Noisy. Being non-locals made us stand out and the locals weren't shy about calling out "Hello Mister" or "Hello Tourist" to us as we walked by. Everything happens in the open - welders, carpenters and business owners would all be doing their thing in front of their shop where it would attract business and possibly be cooler. Loud music was a way for warungs (small restaurants) to attract business, so they would blare Indonesian pop music until (often) 3 or 4 am. Very few vehicles had mufflers - motorbikes, trucks, scooters, fishing boats ... all had their own distinctive sound. Multiply that by how well sound carries over water. Multiply that by the fact that curious fishermen would come within a car-length of our boat to have a look. We were often woken up to the tak-tak-tak-tak of an ancient, unmuffled one cylinder, diesel boat engine so close you could smell the exhaust.
Homemade. Very few things look like they were built somewhere else and imported. All permanent fixtures (houses, buildings) seem unfinished and built with scrounged materials. Bamboo and grass roofs are everywhere. A ‘permanent’ structure will often have a corrugated tin roof. Concrete (walls, bridges, jetties) are almost all crumbling and poorly formed. Public things are barely maintained. This could be due to the ever-looming treat of tsunami/volcano/earthquake/torential-rain-causing-mudslide. Perhaps they don’t want to invest too much in building something that they will just be salvaging the usable bits from some time in the near future.
Non-threatening. Some people expressed concern over us traveling in an area where pirates were known to operate, even though it has been generations since this has been a real problem. The mostly-Muslim population has likely caused some to silently wonder if westerners are treated well and/or welcomed. It is safe to say that we have NEVER experienced more welcoming situations - being invited into people’s homes, schools and their lives. Coming from a privileged society, we are taught to be wary of those who want to take what we have. Other than the occasional overzealous salesperson or bored fisherman, everyone just seemed interested in our differences and wanting nothing more than to share our time.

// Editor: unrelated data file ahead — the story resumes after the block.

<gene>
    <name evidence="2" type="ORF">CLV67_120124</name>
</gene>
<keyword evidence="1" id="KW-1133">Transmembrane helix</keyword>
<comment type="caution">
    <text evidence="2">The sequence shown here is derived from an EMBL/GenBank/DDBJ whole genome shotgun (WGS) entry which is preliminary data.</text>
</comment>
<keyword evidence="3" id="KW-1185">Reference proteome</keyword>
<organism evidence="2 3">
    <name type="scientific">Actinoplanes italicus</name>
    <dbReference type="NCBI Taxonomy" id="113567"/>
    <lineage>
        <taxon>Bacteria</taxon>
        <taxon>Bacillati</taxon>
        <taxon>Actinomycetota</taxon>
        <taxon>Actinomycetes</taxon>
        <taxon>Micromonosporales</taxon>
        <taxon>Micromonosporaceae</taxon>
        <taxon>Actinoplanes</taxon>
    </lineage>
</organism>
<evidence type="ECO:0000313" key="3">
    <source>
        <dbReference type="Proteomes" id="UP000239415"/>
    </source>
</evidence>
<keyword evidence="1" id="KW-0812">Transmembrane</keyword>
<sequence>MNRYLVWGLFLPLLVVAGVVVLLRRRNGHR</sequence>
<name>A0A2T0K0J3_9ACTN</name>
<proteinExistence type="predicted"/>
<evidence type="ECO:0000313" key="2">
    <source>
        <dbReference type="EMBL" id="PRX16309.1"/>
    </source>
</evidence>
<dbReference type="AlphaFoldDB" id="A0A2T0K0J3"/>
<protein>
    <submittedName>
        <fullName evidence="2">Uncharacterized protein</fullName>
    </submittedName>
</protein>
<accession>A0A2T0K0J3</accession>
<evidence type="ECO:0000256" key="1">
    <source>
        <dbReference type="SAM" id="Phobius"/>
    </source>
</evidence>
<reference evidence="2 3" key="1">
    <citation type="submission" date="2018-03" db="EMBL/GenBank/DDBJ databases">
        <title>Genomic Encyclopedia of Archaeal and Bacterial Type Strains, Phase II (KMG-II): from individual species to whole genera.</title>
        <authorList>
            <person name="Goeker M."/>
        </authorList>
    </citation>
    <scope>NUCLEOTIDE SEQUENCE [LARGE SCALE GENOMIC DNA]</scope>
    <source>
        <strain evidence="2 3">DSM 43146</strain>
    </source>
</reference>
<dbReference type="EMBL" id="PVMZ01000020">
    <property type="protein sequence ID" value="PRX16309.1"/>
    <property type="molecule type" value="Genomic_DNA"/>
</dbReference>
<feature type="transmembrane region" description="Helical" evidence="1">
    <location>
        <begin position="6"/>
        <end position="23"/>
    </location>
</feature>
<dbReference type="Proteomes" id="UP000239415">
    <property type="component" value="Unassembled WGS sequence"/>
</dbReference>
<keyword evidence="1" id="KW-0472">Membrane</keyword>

Casual. Nothing seems to happen in a hurry. I have rarely, if ever, seen anyone over the age of eight run for any reason. Standing or sitting around is a national way of life, no matter if you are on your front porch after a hard day, on the street in town or being paid (by the dozens) in some shop. There seems to be no stress about getting things done. Oh, and you need to smoke while your staying still, too.
|Jakarta to Babar (where we currently are) is over 2,500 kms ... and no national highway.|
Isolated. I can’t imagine how hard it is to get people, supplies, physical goods from one end of the country to the other. The majority of the islands are volcanic and very, very rugged. Some places only had electricity for a few hours a night. Supplies might have to be brought by private boat for the entire village from another island seven or eight hours away.
|Not a lot of classroom resources, either.|
Under-Educated. Indonesia only mandates six years of free education for all children. School after that is not mandatory and is out of reach financially for most citizens. This doesn't mean that the under-educated have no future - it is just limited to staying likely within their area, almost certainly within their country and having a limited access to other religions and ways of life. We met and spoke with some exceptions - they spoke English. The majority will live subsistence lives and have to be OK with that. Most are.
I'm very glad we are getting such a wide view of this interesting country that I really hadn't given much thought to, prior to our trip.